"We need to understand the mechanisms by which these (environmental) exposures cause disease so that we can begin to develop treatments that are personalized to an individual's previous exposure," Goutman explained. "In addition, once we know more about the environmental mechanisms that cause ALS, there is real hope that we can prevent people from getting ALS in the future by reducing exposure to these triggers."

Many people have diseases that are affected by changes in one or many of their genes, and environmental factors and exposures can play a role in these genetic shifts. These changes and exposures are used in a “polygenic risk score,” an estimate for a person’s risk for a particular disease based on their genetics. The ALS researchers are using polygenic risk scores and analyses of individuals’ environmental exposures to build computer models to determine who may be at risk for ALS and predict who is most likely to develop the disease.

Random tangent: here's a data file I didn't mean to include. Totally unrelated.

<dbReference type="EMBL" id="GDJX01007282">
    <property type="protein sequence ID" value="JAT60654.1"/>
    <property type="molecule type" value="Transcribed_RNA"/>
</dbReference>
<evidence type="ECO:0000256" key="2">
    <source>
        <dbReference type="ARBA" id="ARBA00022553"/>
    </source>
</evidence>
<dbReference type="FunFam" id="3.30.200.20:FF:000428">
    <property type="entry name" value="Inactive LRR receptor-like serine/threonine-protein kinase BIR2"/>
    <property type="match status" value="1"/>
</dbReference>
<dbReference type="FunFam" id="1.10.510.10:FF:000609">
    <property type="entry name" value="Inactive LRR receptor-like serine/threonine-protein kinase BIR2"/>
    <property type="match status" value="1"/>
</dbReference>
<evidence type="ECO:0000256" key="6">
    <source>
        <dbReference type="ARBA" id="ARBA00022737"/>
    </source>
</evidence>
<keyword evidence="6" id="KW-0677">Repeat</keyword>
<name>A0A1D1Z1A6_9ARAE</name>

ALS is a devastating diagnosis for not only patients with the disease but also their families, according to Eva Feldman, MD, PhD, co-principal investigator of the ALS research project.

“We need a better answer to the common question, 'Why did I get ALS?' Precision health will help us get there,” said Feldman, a neurology professor and director of the U-M ALS Center of Excellence and NeuroNetwork for Emerging Therapies at U-M.

"Given that we are seeing more and more individuals with ALS every year, there is no better time than now to initiate these important investigations."


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June 06, 2022

Reviewed By:  

Janet O’Dell, RN